100 Days of Art History Jinjins


Portrait of Madame X

This painting is very famous, and you can probably see why just by looking at it. The lady looks so elegant, beautiful, and mysterious.

It turned out to be a real headache for the artist, John Singer Sargent. He got obsessed with the model, Madame Gautreau. She was known for being a hot lady about town and maybe a little bit promiscuous (even though she was married), maybe a Kim Kardashian equivalent. Sargent thought that a painting of her would make his name in Paris. She was actually also, like him, an American expat trying to raise her profile in French society, so she agreed.

It didn't go exactly as he'd hoped--she was not the best model and didn't like to sit still for long periods of time. Sargent complained of the "unpaintable beauty and hopeless laziness of Madame Gautreau." Then the reception of the painting wasn't good. He'd originally painted her with the strap of her gown falling off her shoulder, and everyone was scandalized. They also found her pose slutty. He eventually painted over the strap and raised it up. But in the end, the reception was so terrible that he left Paris and moved permanently to London.

When he sold this painting to the Met 30+ years later, he called it "the best thing I have ever done." I think it's definitely up there. Without the context of the original sitter (who was apparently seen as trashy), the lady becomes an archetype of feminine glamour.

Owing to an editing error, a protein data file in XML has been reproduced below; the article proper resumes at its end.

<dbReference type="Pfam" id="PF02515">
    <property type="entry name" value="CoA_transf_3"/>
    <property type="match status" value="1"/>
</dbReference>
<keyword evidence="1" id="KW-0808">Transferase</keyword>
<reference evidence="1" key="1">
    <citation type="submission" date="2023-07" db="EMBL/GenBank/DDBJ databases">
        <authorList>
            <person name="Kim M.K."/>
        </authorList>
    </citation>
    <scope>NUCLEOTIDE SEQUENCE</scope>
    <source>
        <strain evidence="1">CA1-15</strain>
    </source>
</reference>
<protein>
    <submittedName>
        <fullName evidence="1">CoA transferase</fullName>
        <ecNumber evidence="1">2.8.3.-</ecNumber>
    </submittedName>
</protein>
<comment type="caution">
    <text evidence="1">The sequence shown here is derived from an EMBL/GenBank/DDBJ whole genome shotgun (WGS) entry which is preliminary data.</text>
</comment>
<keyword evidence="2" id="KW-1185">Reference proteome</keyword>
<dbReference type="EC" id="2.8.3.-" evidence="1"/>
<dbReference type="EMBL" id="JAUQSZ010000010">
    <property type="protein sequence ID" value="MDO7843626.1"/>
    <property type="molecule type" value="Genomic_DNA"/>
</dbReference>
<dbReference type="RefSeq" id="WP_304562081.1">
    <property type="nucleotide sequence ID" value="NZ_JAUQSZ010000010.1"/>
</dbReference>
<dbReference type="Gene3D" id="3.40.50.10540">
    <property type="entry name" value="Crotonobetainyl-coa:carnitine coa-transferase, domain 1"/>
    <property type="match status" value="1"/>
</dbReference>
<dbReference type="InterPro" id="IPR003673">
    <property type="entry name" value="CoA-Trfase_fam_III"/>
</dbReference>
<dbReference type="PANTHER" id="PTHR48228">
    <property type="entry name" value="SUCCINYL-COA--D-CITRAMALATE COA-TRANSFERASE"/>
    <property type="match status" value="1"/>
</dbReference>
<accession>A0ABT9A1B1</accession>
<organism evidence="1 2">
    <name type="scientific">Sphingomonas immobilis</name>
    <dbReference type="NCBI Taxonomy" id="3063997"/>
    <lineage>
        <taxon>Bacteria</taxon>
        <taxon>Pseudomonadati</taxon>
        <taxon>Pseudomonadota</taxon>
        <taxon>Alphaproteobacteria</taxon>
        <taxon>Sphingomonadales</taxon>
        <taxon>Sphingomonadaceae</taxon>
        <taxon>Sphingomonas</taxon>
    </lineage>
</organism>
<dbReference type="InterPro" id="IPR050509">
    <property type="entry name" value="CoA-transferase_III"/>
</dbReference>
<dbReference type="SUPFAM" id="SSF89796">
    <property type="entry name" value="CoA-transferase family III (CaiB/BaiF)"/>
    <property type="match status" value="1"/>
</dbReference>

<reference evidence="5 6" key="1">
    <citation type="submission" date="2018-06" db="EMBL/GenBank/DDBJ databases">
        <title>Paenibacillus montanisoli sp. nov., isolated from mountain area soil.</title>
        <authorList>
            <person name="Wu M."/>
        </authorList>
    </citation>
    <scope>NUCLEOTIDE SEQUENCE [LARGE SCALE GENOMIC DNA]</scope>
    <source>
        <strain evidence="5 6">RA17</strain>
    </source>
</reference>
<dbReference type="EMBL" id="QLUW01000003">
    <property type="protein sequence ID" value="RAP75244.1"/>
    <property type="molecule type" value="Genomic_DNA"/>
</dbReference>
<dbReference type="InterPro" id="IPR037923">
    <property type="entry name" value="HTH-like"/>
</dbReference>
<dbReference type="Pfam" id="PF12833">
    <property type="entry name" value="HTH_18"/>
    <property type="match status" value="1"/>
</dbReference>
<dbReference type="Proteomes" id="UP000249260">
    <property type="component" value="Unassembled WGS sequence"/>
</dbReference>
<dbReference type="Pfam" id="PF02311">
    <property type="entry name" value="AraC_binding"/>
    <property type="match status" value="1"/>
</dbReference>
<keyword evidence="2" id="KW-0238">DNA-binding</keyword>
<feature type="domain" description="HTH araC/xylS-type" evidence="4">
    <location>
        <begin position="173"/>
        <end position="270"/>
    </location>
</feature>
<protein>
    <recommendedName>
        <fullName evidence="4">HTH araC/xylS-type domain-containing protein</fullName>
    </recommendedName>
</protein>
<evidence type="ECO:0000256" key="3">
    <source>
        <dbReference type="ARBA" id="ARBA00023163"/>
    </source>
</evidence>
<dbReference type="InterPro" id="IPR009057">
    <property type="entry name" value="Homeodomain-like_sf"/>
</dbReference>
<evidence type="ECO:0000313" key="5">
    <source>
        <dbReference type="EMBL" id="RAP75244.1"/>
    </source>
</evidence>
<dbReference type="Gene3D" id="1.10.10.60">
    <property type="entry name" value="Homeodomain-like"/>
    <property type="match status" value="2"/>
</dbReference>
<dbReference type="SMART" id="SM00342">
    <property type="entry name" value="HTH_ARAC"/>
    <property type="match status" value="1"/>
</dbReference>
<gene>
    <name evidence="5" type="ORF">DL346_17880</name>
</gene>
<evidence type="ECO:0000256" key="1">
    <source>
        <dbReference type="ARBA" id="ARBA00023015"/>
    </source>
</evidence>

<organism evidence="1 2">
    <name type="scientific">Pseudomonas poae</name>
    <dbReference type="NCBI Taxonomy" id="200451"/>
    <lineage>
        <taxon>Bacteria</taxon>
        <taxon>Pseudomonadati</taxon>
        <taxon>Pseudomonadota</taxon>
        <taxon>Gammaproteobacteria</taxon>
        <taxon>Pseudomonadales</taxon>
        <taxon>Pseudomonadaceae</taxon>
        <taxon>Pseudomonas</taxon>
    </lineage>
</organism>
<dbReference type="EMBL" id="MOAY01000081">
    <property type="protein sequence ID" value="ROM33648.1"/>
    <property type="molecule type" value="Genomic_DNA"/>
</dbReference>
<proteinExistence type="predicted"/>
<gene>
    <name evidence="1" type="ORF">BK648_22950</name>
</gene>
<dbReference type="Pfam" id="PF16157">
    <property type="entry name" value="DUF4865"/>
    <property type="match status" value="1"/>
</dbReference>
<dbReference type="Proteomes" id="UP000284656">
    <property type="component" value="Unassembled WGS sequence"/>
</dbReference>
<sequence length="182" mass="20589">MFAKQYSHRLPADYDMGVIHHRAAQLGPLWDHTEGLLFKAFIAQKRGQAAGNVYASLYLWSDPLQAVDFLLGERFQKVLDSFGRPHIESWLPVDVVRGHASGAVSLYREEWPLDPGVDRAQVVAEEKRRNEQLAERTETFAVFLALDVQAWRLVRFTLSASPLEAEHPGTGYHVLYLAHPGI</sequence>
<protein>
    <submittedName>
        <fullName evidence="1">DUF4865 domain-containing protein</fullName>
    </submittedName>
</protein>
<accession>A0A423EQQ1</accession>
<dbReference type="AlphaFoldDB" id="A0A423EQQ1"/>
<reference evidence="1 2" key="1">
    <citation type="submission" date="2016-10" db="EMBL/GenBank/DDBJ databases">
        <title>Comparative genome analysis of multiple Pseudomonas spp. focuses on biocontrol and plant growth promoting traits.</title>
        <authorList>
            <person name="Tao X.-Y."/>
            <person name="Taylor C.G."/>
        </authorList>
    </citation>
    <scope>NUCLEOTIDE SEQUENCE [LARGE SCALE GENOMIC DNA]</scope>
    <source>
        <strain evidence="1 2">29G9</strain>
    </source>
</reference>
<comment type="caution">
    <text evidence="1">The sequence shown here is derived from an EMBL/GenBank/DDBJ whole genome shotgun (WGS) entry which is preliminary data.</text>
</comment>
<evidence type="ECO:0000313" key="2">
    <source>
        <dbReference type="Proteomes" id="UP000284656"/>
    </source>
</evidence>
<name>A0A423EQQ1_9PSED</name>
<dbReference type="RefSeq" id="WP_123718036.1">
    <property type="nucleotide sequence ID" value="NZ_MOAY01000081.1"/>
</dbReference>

Some notes on my personal experience with this copy: This painting really highlights this woman's pale skin. I tried to keep it just as luminous when I changed it to my darker skin tone, and I'm pretty happy with how it came out. One other challenge was translating the tall form factor into an Instagram-friendly square. It's definitely worse in the square format. And finally, I remember this painting feeling incredibly easy and fast after I'd just done the torturously detailed Millais in the previous entry.

My last 10 entries were redos of paintings I'd attempted at the beginning so that I could compare progress and give the original artworks their proper due. You can see my first swing at Madame X at entry 6.

Reference image from Wikipeda. This painting now hangs at the Met.

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